PICO-8 has 16 default colors (0-15) and another 16 hidden colors (128 to 143) but these are not easy to access.

Default Palette

Number Hex Color Name *
00 #000000 black
01 #1D2B53 dark blue
02 #7E2553 dark purple
03 #008751 dark green
04 #AB5236 brown
05 #5F574F dark gray
06 #C2C3C7 light gray
07 #FFF1E8 white
08 #FF004D red
09 #FFA300 orange
10 #FFFF27 yellow
11 #00E756 green
12 #29ADFF blue
13 #83769C indigo
14 #FF77A8 pink
15 #FFCCAA peach

* official names in manual

Hidden Palette

Number Hex color Name *
128 / -16 #291814 onyx
129 / -15 #111D35 midnight
130 / -14 #422136 plum
131 / -13 #125359 forest
132 / -12 #742F29 chocolate
133 / -11 #49333B eggplant
134 / -10 #A28879 beige
135 / -9 #F3EF7D lemon
136 / -8 #BE1250 burgundy
137 / -7 #FF6C24 pumpkin
138 / -6 #A8E72E lime
139 / -5 #00B543 jade
140 / -4 #065AB5 royal
141 / -3 #754665 mauve
142 / -2 #FF6E59 coral
143 / -1 #FF9D81 salmon

* unofficial names

Analysis of the Default Palette

If we take the full rainbow spectrum, which you might be familiar with when selecting a color in an image editing tool, and we shift all the many colors towards their closest PICO-8 equivalent, then we get this PICO-8 Palette Spectrum.

You can use this to study the palette. For example, if you choose a spot and move along vertically, you'll see many possible combinations of light and dark tones for shading and transitions. If you move horizontally, you will see which colors sit at around the same saturation level. High saturation colors (towards the top) are good for standing out in the foreground against low saturation colors (towards the bottom) in the background.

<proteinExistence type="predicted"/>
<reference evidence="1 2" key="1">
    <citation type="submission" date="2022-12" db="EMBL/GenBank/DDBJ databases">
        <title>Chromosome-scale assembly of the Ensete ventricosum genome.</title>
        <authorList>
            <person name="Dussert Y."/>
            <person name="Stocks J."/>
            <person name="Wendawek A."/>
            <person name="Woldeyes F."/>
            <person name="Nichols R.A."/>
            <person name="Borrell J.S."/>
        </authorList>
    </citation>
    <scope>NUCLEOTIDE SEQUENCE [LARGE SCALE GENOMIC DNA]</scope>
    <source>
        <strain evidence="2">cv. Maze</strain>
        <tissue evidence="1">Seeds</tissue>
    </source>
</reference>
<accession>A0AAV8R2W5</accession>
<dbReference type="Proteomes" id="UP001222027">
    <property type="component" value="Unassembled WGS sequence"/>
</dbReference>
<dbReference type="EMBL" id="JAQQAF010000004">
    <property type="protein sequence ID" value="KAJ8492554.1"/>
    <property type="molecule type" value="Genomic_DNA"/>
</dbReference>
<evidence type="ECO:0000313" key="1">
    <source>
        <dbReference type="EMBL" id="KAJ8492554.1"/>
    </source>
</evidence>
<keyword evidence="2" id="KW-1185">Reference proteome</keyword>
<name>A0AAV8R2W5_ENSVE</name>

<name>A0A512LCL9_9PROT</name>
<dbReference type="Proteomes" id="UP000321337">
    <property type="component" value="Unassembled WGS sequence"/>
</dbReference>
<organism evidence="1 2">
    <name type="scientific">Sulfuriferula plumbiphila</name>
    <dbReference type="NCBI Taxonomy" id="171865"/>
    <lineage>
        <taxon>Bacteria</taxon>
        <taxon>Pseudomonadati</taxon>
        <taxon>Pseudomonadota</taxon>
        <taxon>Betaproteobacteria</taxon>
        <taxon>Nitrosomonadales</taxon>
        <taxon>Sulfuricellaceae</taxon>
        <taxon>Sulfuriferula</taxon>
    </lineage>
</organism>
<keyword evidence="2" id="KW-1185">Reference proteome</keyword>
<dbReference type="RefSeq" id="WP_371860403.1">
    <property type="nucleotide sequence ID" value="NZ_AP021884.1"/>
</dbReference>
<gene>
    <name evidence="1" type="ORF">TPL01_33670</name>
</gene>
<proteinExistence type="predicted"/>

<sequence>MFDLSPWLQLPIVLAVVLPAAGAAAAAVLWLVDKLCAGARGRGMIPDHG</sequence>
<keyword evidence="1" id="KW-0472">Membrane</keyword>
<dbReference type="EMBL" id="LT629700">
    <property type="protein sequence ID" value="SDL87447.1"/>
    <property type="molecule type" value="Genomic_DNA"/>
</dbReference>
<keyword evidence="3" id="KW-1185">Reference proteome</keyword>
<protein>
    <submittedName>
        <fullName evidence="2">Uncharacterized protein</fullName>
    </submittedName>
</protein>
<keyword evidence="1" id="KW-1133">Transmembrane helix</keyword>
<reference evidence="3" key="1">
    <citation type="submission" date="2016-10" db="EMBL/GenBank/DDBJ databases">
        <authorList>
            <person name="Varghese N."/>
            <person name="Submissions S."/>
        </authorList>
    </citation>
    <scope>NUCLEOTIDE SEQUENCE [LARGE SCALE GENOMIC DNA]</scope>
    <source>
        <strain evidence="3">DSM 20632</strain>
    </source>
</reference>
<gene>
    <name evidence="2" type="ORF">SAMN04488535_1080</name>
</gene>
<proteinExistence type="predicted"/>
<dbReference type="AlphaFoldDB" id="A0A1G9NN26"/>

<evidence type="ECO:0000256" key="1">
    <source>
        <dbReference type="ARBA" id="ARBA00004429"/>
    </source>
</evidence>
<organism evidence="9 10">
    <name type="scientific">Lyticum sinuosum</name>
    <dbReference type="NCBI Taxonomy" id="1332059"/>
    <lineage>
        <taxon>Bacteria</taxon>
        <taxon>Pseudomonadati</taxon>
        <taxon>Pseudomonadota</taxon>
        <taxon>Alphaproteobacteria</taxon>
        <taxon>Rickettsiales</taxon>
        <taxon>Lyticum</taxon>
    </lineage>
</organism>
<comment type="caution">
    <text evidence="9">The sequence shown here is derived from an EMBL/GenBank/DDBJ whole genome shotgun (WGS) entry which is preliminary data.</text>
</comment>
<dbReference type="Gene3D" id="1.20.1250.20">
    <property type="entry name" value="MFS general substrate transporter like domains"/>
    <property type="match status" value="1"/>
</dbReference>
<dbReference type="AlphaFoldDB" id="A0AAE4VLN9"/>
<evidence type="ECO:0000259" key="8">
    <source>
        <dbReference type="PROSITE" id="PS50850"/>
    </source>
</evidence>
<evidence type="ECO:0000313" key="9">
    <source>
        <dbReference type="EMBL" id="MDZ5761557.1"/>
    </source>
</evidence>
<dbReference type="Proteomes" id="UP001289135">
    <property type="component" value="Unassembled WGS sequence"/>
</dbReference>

Another way to display and study this spectrum is as concentric circles, where the innermost center is white and the outermost shell is black. This can help you see gradients of light to dark by moving outward in different directions similar to moving down the above image. This also better visualizes the endless continuation around the spectrum if you move along the circle in a clockwise or counterclockwise direction, which can be helpful to build colorful shifting animations that loop through the colors more seamlessly.

Color Ramps of the Default Palette

Here are some examples of color ramps generated from studying these spectrums to create smooth shading combinations that you can use to improve your pixel art in PICO-8.

References for Mixed Palettes

Here are some helpful reference images you can use while drawing PICO-8 sprites, or choosing the custom palette for your game. You can swap out these colors anytime, with some limitations. It is more common however to set your own custom palette by selecting 16 colors from these 32 options. 

This is how the hidden palette lines up with the default palette, showing beautiful darker options to the originals. Also notice that this refers to the hidden palette as negative numbers. This is another, possibly easier, way to access them.

Here are some color ramps using a mix of both palettes, useful if you want to make an original gameboy looking game, or a grayscale game, or simply include more shades of an important color in your game.

This is another configuration of the two palettes merged together with the default palette on the outside and the hidden or secret palette on the inside.

Images in this Guide by NerdyTeachers is licensed under CC BY-SA 4.0


4 Jun 2024